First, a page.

Hyperuricemia and Gout in Orthopaedics

Gout is a malfunction of the metabolism of uric acid which results in arthritis or the deposit of monosodium urate crystals in the soft tissues, such as tendons, ligaments, joint cartilage and the lining of joints.  These crystalline deposits are known is tophi.  The definition of hyperuricemia is a serum uric acid level over 6.9 mg/dL.  Gout and hyperuricemia have increased in the past several decades to the point where gout is the most common inflammatory arthritis in the United States affecting approximately 8 million Americans.  Only 20% of patients with elevated uric acid levels demonstrate clinical signs of gout.  There are multiple adverse effects of an elevated uric acid including hypertension, coronary artery disease, renal disease, obesity and metabolic syndrome.  Patients with renal impairment may have an inability to normally eliminate uric acid from their system which results in accumulation of uric acid.

As orthopedic surgeons, we become involved in cases where the inflamed joint becomes warm, swollen, red and there may be a concern for an infected joint.  Orthopedic evaluation may be necessary when collections of gout called a tophus cause compression of the nerve or damaged tendon.  Some patients may develop gout after surgery for other causes.  This is likely the result of being dehydrated while waiting for a surgical procedure and being subjected to a lower room temperature while on the operating room table.

Dietary factors that increase the chances of gouty attacks include alcohol, fructose sweetened drinks, meat and seafood.  Gout can also be the result of treatment for other conditions such as tuberculosis, cancer and high blood pressure.  Even patients as early as late adolescence can develop high levels of uric acid in the blood stream and joint fluid.  This can result in deposits of uric acid crystals in the lining of the joint, called the synovium, and the joint cartilage at the end of the bone which covers the surface of the bone within the joint.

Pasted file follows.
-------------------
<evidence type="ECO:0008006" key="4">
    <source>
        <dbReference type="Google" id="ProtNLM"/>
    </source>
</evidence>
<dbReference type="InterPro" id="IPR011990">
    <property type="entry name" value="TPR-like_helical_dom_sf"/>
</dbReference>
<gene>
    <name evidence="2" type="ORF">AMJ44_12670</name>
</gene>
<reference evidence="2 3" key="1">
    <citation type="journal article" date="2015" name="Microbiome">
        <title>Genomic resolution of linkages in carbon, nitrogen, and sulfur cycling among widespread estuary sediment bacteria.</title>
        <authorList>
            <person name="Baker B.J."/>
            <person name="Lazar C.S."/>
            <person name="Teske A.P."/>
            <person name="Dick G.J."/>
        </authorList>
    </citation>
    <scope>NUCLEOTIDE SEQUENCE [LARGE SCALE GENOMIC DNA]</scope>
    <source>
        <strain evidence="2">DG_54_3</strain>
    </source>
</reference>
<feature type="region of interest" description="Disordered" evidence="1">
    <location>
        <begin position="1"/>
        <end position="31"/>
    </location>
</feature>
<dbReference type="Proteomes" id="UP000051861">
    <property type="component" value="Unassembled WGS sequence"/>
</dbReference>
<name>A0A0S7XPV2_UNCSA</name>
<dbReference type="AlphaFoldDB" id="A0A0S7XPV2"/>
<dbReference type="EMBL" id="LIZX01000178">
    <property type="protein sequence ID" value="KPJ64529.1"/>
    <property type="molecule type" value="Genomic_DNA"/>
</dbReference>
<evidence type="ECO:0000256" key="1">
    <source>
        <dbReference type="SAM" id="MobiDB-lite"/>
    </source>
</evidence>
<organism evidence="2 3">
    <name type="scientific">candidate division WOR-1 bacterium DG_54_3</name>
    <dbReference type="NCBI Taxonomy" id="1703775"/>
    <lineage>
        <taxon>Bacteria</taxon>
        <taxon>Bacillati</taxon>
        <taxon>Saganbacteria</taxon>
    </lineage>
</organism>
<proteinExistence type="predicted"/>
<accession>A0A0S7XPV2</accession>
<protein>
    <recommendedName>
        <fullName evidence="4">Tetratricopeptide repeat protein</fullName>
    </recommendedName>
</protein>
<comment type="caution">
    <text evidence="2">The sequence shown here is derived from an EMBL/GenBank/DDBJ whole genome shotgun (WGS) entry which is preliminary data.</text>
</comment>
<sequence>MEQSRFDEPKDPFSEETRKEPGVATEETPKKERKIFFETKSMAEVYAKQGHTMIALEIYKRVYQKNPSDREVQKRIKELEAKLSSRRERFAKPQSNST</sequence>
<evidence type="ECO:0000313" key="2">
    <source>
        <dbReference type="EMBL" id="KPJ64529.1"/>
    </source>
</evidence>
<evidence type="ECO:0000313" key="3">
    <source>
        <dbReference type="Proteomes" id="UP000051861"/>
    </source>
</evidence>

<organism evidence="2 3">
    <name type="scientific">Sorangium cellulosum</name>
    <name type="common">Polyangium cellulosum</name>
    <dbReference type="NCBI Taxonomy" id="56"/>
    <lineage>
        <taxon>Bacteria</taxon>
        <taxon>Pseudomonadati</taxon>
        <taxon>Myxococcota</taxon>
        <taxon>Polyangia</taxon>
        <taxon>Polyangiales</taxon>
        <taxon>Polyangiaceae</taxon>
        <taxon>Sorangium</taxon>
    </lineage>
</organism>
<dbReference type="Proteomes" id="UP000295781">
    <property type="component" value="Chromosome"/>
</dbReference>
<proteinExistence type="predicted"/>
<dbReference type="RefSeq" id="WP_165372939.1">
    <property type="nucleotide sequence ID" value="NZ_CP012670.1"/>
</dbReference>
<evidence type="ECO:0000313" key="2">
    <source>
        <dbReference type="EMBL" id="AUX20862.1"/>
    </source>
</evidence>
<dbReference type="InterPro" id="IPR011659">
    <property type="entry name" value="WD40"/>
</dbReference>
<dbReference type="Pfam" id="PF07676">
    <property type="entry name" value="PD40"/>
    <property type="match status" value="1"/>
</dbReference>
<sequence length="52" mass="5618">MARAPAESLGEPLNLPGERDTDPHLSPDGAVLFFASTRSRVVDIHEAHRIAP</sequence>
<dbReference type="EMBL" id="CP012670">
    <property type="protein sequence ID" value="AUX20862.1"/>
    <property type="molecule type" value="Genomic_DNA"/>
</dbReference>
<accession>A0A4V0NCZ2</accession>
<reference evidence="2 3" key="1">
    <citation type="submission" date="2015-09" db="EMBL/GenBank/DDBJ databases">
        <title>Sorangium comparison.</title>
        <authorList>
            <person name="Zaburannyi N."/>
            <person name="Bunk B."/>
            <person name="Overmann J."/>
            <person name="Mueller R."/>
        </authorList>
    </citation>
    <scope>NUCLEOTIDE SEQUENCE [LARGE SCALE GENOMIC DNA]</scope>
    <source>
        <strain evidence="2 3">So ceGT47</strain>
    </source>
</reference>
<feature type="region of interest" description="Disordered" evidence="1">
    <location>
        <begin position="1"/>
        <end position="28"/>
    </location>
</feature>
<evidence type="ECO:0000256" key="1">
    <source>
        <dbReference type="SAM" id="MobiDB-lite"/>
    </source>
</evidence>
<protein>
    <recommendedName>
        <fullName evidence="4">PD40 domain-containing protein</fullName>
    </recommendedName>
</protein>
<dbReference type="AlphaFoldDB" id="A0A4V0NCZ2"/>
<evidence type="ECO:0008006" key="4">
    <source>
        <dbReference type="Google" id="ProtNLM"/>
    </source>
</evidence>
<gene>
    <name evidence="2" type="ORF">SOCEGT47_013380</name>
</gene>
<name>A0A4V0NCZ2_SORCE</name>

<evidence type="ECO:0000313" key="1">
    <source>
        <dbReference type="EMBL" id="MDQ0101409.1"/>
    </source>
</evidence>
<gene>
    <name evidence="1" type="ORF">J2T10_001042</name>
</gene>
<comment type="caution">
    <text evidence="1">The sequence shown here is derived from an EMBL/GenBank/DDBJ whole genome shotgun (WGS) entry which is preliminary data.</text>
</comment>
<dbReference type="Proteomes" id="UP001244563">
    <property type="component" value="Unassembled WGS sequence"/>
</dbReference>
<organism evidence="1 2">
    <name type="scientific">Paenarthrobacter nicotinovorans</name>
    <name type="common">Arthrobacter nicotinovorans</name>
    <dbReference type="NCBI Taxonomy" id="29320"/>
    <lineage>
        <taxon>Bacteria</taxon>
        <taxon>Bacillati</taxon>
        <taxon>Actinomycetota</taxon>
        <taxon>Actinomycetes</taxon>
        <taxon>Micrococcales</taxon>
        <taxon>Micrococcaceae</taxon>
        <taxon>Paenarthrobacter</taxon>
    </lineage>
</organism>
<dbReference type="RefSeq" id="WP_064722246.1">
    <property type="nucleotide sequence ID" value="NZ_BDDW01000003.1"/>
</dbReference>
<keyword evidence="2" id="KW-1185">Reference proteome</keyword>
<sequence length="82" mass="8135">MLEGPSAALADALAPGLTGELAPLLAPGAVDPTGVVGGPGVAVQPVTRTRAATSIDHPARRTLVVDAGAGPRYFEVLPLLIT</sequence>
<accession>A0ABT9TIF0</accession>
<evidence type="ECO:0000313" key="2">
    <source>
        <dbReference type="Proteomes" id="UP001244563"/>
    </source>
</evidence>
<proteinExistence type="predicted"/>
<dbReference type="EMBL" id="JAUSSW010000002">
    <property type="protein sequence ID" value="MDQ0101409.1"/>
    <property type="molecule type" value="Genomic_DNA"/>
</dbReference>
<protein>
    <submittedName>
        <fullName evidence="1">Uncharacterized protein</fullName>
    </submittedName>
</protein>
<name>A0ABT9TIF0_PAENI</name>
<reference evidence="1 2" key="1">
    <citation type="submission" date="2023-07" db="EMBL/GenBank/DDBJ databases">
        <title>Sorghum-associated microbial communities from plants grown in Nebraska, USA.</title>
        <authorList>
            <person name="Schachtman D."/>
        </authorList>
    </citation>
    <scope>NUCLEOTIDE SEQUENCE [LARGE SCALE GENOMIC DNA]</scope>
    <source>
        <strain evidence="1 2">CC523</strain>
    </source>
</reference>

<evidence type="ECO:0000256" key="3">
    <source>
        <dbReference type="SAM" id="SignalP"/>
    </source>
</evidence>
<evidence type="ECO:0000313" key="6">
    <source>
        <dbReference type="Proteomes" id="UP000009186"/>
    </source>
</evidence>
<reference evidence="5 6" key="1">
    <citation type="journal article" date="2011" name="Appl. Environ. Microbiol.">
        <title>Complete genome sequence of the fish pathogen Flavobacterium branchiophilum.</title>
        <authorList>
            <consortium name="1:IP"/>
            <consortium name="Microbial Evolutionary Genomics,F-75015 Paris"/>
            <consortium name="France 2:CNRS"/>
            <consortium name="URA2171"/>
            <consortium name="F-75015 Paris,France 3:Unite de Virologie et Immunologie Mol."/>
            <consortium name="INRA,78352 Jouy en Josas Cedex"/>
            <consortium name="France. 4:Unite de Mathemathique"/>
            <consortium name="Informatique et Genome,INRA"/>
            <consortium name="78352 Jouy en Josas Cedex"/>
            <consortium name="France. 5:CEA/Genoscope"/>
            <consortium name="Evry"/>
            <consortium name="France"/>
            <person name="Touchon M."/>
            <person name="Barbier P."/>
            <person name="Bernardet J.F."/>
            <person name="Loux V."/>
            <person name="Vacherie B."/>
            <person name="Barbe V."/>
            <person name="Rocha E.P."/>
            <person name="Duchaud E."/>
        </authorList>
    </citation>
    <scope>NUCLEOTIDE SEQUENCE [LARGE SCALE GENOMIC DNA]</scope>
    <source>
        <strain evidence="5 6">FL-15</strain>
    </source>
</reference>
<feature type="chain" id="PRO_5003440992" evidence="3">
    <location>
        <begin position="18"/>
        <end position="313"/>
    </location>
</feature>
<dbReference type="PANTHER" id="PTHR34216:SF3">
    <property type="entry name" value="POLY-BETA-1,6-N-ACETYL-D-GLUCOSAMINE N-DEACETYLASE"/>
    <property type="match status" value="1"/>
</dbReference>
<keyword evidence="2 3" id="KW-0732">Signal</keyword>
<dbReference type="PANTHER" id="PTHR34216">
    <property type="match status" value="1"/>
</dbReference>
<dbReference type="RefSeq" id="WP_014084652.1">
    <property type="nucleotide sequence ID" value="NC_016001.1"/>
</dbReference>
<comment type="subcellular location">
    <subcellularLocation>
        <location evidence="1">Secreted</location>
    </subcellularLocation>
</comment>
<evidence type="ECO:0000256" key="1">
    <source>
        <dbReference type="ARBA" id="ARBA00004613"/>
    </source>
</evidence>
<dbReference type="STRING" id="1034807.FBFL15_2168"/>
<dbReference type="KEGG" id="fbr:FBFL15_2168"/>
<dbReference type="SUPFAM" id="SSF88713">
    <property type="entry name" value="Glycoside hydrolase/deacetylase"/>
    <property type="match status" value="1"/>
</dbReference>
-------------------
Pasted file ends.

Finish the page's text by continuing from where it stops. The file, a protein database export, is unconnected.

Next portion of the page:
Increases in the amount of uric acid in the joint causes these collections of uric acid crystals to be released into the joint fluid.  These crystals then bind to immune cells and may trigger an inflammatory reaction causing sudden increased pain, redness and swelling.

The causes of increased uric acid in the blood stream may be result of overproduction or inability to eliminated from the body or combination of both.  The inability to eliminate uric acid through the kidney is the cause of gout in about 90% of patients.  Overproduction of uric acid is the cause in less than 10% of patients with gout.  Medical conditions resulting in the overproduction of uric acid include chemotherapy treatment for cancer, hemolytic anemia and abnormalities of hemoglobin in the body.  Hemoglobin is contained within every red blood cell to facilitate carrying oxygen to the cells.

Certain medications may also reduce the kidneys ability to eliminate uric acid from the bloodstream including diuretics (water pills), levodopa for parkinsonism, cyclosporine among other medications.  Over-the-counter medications may also precipitate gout attacks including low-dose aspirin, niacin and ascorbic acid (vitamin C).  Conditions that lead to the reduced clearance of uric acid from the bloodstream include chronic kidney disease, high blood pressure, ketosis and lactic acidosis.